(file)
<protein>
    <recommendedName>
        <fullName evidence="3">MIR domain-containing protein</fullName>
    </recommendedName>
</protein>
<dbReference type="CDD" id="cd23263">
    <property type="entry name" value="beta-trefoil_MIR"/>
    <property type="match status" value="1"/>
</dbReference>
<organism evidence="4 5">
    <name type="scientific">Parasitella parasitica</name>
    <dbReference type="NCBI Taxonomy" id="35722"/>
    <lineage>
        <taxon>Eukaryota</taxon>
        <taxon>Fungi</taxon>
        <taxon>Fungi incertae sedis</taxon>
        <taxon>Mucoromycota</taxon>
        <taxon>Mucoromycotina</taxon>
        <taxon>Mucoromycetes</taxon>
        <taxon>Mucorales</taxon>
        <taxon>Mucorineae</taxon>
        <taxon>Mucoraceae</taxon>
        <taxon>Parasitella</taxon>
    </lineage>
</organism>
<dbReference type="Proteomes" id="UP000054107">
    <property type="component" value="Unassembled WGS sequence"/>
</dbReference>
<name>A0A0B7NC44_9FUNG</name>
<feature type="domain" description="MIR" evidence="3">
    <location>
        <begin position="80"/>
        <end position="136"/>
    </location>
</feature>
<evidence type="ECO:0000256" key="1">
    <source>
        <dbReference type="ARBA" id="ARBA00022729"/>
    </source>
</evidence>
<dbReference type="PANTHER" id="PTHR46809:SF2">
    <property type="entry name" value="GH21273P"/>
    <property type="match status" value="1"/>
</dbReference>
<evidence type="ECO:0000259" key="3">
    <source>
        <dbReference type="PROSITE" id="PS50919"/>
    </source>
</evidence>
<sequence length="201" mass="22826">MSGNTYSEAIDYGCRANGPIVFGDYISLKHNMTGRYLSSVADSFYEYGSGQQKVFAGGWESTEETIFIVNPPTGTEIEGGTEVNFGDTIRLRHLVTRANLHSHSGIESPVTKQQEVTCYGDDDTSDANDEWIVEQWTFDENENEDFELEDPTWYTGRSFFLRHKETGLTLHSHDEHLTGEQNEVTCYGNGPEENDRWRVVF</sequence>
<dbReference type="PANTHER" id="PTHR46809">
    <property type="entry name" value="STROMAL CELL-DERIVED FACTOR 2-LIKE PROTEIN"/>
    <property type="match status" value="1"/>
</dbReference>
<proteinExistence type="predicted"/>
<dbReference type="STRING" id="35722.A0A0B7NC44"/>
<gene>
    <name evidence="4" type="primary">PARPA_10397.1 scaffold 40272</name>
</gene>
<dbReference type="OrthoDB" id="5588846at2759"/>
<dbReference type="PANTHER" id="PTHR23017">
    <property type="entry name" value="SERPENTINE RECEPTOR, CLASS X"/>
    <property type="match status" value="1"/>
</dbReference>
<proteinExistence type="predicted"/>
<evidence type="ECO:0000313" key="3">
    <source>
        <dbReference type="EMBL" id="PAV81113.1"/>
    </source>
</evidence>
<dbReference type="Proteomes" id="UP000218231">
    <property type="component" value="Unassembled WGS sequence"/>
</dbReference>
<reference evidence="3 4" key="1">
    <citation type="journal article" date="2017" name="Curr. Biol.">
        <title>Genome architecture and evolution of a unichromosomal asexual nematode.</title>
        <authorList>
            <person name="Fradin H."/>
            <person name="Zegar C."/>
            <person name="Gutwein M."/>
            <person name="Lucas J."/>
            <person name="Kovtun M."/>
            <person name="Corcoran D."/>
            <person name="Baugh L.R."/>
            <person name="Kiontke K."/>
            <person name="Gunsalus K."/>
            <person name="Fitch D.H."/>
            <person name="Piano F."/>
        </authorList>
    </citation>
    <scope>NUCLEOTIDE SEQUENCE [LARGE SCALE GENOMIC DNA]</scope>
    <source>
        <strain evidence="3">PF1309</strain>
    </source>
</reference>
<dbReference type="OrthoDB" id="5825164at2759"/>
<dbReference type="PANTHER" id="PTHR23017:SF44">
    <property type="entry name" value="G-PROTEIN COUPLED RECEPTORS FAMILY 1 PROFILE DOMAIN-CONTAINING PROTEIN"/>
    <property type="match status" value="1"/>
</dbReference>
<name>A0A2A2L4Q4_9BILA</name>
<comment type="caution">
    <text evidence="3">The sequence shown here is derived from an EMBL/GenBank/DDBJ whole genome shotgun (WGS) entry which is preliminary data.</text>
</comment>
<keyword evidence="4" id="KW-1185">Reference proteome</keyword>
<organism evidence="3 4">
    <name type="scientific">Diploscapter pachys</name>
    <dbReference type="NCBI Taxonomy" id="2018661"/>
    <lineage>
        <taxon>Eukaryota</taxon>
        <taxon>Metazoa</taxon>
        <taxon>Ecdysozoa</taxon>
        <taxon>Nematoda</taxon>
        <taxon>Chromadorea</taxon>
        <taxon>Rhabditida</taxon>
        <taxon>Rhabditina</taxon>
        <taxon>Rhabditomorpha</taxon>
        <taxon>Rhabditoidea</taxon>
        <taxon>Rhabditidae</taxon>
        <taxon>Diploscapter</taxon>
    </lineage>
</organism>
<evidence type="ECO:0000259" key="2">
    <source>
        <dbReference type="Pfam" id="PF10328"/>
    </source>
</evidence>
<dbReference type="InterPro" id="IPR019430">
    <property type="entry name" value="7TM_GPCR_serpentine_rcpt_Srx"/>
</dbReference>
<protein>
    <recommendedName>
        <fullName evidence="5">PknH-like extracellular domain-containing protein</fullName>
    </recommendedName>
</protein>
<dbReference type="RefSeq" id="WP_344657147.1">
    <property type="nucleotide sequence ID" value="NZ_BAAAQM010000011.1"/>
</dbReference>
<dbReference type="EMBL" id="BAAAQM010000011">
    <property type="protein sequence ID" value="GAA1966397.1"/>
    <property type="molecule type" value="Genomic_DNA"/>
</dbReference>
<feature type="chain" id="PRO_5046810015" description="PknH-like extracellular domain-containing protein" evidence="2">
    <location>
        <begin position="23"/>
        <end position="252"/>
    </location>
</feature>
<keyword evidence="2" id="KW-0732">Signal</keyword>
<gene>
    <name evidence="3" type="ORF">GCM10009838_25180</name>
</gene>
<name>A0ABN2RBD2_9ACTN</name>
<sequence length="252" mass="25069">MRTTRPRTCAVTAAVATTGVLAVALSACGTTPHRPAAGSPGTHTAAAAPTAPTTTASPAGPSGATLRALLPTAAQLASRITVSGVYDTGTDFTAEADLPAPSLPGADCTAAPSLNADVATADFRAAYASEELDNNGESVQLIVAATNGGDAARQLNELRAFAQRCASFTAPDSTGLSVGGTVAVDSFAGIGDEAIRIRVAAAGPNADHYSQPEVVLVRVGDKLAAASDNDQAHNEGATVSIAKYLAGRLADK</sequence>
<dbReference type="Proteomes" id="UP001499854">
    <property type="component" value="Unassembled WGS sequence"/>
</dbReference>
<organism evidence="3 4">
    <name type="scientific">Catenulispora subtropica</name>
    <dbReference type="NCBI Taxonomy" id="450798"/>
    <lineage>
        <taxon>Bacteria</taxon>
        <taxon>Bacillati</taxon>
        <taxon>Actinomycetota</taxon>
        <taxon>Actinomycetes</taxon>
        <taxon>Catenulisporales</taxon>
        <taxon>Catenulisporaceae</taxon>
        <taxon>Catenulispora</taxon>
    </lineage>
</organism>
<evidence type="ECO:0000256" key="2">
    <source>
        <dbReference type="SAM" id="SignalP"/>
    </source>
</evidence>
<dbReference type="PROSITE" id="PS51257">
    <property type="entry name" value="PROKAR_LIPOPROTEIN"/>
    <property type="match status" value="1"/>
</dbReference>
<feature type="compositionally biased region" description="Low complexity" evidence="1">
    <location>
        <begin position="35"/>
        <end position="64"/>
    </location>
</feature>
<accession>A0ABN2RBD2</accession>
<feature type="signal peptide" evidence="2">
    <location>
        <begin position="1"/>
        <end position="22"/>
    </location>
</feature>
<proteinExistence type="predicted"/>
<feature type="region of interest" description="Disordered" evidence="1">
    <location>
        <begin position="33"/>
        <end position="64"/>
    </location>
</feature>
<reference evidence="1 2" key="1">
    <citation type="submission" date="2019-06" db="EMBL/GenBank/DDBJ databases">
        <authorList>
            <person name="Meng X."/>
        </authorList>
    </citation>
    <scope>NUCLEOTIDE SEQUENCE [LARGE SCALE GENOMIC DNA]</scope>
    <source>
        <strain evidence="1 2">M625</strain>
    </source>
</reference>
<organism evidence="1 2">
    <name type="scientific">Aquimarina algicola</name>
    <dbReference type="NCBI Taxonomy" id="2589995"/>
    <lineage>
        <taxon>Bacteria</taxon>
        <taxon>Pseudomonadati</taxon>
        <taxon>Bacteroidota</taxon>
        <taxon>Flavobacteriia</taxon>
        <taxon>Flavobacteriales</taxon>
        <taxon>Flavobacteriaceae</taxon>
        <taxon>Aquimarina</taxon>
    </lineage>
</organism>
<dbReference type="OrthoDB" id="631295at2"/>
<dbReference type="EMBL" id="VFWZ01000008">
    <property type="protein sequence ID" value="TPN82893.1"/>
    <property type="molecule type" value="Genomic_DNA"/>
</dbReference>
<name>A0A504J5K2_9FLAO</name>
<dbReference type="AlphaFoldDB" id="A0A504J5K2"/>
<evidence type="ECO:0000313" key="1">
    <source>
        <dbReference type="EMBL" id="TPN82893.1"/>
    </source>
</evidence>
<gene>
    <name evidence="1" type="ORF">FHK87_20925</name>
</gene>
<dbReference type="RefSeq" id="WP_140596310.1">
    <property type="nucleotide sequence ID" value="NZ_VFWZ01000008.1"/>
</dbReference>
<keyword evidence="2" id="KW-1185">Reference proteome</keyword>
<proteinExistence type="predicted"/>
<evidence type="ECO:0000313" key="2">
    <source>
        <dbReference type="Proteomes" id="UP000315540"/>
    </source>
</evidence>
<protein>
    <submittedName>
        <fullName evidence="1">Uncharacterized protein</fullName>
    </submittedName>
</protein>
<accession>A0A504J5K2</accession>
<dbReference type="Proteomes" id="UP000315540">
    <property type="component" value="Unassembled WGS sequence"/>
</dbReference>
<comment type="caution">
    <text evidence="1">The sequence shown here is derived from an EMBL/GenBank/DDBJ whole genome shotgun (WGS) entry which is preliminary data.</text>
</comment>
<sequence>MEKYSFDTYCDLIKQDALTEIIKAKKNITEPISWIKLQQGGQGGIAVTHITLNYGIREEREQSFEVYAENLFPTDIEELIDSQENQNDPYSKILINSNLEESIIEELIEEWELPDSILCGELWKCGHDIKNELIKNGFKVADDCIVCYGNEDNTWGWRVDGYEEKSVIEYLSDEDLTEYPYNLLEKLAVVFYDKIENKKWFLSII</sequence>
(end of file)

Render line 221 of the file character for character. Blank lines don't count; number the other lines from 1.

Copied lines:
        <taxon>Aquimarina</taxon>